Elderand is a Metroidvania action platformer developed by Mantra and Sinergia Games. You play as a mercenary who takes a contract to eradicate an evil legacy in a land beyond the reaches of reason. The story delves into the dealings of a dark cult, and while it’s fairly easy to follow, it never becomes particularly gripping. The sprites for characters and enemies stand out and have clean animations. The backgrounds can be especially stunning, with everything from forests to shrines having depth and atmosphere.
You start with a basic move set: with an attack, jump, dodge, and either block, evade, or fire magic depending on what weapon you equip. In Metroidvania fashion, you unlock moves like double jump, air dash, and a grappling hook, giving you access to previously unreachable areas and secrets when backtracking. Movement feels smooth and responsive, making difficult platforming, such as air dashing between spikes, satisfying.
Combat is responsive and enjoyable but doesn’t do anything unique. You can switch between two load-outs with different weapons, armor, and accessories with a single button, allowing you to change play styles instantly. Weapon types like swords, whips, bows, staffs, and twin daggers all feel distinct with different amounts of reach and speed. However, I never found more than two weapons at one time that were worth using. Despite experimenting with different builds, at any time, one weapon was always clearly better than all the others, and it felt punishing to use anything else. You can purchase weapons from merchants, but none were as good as the weapons I found on enemies. Thankfully, you eventually unlock the ability to redistribute all of your attribute points, allowing you to respec at no cost so you can try new weapons or items.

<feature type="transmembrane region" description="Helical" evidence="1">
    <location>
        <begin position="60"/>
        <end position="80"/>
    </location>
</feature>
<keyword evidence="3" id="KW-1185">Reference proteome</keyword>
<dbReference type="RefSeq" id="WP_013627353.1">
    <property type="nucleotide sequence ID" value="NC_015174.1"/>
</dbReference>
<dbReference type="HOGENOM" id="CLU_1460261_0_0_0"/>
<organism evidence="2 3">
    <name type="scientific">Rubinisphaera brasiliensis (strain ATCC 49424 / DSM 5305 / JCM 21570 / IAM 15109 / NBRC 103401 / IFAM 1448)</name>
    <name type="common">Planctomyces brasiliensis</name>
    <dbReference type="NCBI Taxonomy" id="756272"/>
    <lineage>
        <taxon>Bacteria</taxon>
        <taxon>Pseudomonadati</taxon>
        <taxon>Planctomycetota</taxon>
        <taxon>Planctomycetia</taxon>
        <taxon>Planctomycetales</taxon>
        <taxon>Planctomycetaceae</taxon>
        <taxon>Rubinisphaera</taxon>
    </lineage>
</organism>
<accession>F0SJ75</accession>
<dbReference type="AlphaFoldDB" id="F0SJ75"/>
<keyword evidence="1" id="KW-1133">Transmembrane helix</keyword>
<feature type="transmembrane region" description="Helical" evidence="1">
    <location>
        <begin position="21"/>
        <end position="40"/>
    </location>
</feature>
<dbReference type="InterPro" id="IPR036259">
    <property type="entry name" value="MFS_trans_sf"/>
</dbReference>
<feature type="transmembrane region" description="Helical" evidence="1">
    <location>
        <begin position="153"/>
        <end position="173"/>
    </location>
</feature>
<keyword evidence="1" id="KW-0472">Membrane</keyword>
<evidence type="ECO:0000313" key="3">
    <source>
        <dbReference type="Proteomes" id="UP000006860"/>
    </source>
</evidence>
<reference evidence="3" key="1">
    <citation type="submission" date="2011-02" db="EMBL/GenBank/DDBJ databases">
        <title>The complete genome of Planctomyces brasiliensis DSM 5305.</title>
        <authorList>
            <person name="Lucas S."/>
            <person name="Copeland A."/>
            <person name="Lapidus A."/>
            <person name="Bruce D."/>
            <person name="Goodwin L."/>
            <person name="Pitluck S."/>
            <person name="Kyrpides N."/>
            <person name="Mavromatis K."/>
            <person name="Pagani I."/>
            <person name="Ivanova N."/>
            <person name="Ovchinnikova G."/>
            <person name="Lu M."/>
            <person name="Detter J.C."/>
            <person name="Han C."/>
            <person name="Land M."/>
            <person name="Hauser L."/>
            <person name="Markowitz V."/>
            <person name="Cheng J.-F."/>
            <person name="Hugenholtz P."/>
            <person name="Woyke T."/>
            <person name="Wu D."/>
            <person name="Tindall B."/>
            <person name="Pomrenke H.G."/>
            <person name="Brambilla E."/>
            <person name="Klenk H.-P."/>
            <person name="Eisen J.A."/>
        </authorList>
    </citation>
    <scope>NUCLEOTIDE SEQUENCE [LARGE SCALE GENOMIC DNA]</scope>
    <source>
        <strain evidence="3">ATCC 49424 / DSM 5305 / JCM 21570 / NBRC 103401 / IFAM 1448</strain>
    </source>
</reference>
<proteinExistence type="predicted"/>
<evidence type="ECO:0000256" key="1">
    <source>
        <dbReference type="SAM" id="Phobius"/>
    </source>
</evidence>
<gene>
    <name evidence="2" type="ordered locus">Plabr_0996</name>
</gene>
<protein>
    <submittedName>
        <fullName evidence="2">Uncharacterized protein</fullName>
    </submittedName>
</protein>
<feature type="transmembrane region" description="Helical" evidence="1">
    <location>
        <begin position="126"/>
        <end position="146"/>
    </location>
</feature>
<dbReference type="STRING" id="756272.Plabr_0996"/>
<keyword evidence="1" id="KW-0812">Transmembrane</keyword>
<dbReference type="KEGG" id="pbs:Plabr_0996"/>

Combat does have a few flaws. Hit boxes feel a bit too forgiving, allowing you to hit things that seemed out of range but also allowing you to get hit when you thought you were safe. Enemies glow and the screen shakes after you get hit, so getting the visual indicators for when to block or dodge an attack can seem impossible to consistently execute. Sub-weapons, like an axe with an arching attack or a bomb that leaves fire on the ground, are mostly useless since they’re incredibly weak and you can only hold a small amount of each. You can knock some enemies off-screen, making it so you can’t hit them but they can still hit you. A few times enemies were literally unavoidable, teleporting to my location and damaging me on impact. There’s also a lack of clarity about what attacks you can block or evade, leaving it up to you to experiment and remember.
Elderand doesn’t do much to set itself apart. While combat, your powers, and movement fail to bring anything new, they’re all well done enough to make each satisfying in their own way and work well together, making sure every part of the game offers something worthy of your time. The mostly tight gameplay and controls made it enjoyable throughout my ten-and-a-half-hour playthrough. If a solid Metroidvania is what you’re in the mood for, Elderand should deliver. Elderand is available now on PC.
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